Borderline Personality Disorder

Raising questions, finding answers

Borderline personality disorder (BPD) is a serious mental illness character­ ized by pervasive instability in mood, inter-personal relationships, selfimage, and behavior. This instability often disrupts family and work life, long-term planning, and the individ­ ual’s sense of self-identity. Originally thought to be at the “border-line” of psychosis, people with BPD suffer from a disorder of emotion regulation. While less well known than schizophrenia or bipolar disorder (manic-depressive ill­ ness), BPD is more common, affecting 2 percent of adults, mostly young 1 women. There is a high rate of selfinjury without suicide intent, as well as a significant rate of suicide attempts and completed suicide in 2,3 severe cases. Patients often need extensive mental health services, and account for 20 percent of psychiatric 4 hospitalizations. Yet, with help, many improve over time and are eventually able to lead productive lives. idea who they are. Such symptoms are most acute when people with BPD feel isolated and lacking in social support, and may result in frantic efforts to avoid being alone. People with BPD often have highly unstable patterns of social relationships. While they can develop intense but stormy attachments, their atti­ tudes towards family, friends, and loved ones may suddenly shift from idealization (great admiration and love) to devaluation (intense anger and dislike). Thus, they may form an immediate attachment and idealize the other person, but when a slight sepa­ ration or conflict occurs, they switch unexpectedly to the other extreme and angrily accuse the other person of not caring for them at all. Even with fami­ ly members, individuals with BPD are highly sensitive to rejection, reacting with anger and distress to such mild separations as a vacation, a business trip, or a sudden change in plans. These fears of abandonment seem to be related to difficulties feeling emo­ tionally connected to important persons when they are physically absent, leaving the individual with BPD feel­ ing lost and perhaps worthless. Suicide threats and attempts may occur along with anger at perceived abandonment and disappointments.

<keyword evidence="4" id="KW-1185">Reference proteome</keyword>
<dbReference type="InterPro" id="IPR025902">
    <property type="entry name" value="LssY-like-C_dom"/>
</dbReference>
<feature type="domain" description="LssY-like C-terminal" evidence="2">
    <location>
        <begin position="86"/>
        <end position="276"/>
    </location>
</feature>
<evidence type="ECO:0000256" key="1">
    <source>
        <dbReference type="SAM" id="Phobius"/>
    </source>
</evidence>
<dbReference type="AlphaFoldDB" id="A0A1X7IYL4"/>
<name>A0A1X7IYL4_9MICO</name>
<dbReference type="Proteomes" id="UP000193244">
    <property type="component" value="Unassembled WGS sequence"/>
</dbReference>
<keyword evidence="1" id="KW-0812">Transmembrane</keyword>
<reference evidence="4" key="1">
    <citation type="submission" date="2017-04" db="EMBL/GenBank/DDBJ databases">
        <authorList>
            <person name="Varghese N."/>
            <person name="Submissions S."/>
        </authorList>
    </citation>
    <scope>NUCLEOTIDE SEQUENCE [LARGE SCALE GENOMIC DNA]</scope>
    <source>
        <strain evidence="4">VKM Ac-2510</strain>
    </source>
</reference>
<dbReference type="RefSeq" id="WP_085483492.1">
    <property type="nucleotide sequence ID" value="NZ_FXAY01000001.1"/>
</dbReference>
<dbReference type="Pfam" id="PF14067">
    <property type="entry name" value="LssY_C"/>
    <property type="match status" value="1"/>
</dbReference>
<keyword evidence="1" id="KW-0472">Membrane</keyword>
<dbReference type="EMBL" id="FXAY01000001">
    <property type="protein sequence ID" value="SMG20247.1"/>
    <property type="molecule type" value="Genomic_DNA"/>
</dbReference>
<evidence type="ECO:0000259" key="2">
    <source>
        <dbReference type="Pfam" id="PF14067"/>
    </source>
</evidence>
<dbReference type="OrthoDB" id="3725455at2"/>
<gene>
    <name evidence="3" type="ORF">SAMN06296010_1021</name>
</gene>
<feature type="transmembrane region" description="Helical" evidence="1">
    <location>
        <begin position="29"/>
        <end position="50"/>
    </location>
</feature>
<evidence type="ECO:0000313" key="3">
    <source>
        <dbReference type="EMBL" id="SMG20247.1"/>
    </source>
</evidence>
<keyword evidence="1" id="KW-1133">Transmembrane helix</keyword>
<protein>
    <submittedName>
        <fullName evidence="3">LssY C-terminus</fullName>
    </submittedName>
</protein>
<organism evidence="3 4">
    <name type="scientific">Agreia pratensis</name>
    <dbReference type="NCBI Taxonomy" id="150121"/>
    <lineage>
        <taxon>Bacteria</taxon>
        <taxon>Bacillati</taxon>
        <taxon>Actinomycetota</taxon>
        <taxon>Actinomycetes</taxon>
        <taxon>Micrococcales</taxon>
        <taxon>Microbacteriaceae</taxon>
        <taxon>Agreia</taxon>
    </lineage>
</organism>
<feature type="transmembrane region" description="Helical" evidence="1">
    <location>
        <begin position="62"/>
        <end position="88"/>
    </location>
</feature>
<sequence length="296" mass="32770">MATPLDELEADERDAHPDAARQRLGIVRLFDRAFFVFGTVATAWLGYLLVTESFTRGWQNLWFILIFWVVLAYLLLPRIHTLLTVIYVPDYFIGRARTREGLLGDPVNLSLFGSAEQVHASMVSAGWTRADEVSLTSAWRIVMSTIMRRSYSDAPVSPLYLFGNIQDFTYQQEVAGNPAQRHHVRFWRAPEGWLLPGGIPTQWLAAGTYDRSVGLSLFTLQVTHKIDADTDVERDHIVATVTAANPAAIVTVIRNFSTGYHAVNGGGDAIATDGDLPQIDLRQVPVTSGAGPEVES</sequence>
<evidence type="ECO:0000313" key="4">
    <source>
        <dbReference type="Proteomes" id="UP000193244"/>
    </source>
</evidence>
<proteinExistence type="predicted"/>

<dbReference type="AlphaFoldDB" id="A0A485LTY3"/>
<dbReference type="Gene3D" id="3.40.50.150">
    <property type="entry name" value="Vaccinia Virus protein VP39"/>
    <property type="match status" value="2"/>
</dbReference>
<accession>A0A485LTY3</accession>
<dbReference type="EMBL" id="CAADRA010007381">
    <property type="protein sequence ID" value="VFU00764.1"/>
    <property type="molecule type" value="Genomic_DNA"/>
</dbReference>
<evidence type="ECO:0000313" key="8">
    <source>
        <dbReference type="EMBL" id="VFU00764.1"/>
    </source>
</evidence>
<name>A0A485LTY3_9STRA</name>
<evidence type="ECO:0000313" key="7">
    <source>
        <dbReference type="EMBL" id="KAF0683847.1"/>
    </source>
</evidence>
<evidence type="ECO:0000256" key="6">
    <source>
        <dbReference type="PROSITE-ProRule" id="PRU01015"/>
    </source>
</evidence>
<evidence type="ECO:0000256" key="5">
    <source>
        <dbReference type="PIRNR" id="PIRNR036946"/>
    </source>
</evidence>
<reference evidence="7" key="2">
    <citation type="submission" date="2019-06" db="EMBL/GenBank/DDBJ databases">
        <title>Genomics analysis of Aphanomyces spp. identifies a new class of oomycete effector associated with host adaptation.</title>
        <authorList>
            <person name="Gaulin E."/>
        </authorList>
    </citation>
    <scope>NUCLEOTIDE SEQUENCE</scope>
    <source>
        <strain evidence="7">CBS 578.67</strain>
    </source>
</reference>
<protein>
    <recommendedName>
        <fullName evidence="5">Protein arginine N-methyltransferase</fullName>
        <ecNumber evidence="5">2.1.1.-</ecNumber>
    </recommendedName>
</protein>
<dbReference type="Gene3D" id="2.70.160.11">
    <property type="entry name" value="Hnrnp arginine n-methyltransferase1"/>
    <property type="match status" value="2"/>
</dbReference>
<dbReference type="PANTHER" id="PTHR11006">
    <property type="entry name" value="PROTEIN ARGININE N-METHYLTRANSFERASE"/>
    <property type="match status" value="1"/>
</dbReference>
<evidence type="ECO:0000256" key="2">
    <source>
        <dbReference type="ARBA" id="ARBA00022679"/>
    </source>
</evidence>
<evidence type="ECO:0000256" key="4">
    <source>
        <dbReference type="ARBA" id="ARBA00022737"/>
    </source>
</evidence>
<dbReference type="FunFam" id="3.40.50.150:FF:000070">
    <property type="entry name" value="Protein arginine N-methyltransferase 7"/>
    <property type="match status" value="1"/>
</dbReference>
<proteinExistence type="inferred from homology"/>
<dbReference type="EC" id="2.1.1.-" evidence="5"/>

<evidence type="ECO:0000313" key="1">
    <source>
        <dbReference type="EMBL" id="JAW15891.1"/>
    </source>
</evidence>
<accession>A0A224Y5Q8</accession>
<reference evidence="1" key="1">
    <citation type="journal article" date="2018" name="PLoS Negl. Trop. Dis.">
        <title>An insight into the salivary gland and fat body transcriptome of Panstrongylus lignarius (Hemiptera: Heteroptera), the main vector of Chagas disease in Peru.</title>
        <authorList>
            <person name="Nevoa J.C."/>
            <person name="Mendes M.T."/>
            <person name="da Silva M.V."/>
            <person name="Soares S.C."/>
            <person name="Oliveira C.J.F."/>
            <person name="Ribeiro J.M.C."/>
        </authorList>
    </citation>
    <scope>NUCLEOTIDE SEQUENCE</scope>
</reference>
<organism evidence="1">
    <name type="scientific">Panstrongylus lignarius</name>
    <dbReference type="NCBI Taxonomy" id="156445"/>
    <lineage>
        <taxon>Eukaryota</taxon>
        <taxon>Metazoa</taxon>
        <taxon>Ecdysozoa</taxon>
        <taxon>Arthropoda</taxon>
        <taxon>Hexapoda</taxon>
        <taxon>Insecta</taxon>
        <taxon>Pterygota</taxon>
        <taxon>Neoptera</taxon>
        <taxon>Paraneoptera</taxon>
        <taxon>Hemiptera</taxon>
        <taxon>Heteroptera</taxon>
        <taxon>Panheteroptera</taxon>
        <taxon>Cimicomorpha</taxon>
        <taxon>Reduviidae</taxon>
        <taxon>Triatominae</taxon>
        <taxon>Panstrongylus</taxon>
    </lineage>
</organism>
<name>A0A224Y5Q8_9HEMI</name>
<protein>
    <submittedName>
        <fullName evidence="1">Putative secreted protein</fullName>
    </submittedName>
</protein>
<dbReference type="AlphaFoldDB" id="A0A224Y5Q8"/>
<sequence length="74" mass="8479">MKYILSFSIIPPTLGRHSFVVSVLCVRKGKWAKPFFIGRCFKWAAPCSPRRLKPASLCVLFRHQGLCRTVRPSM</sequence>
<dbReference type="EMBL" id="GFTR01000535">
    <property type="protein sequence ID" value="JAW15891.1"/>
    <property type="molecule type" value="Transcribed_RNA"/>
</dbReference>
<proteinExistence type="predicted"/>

While a person with depression or bipolar disorder typically endures the same mood for weeks, a person with BPD may experience intense bouts of anger, depression and anxiety that 5 may last only hours, or at most a day. These may be associated with episodes of impulsive aggression, self-injury,

and drug or alcohol abuse. Distortions in cognition and sense of self can lead to frequent changes in long-term goals, career plans, jobs, friendships, gender identity, and values. Sometimes people with BPD view themselves as funda­ mentally bad, or unworthy. They may feel unfairly misunderstood or mis­ treated, bored, empty, and have little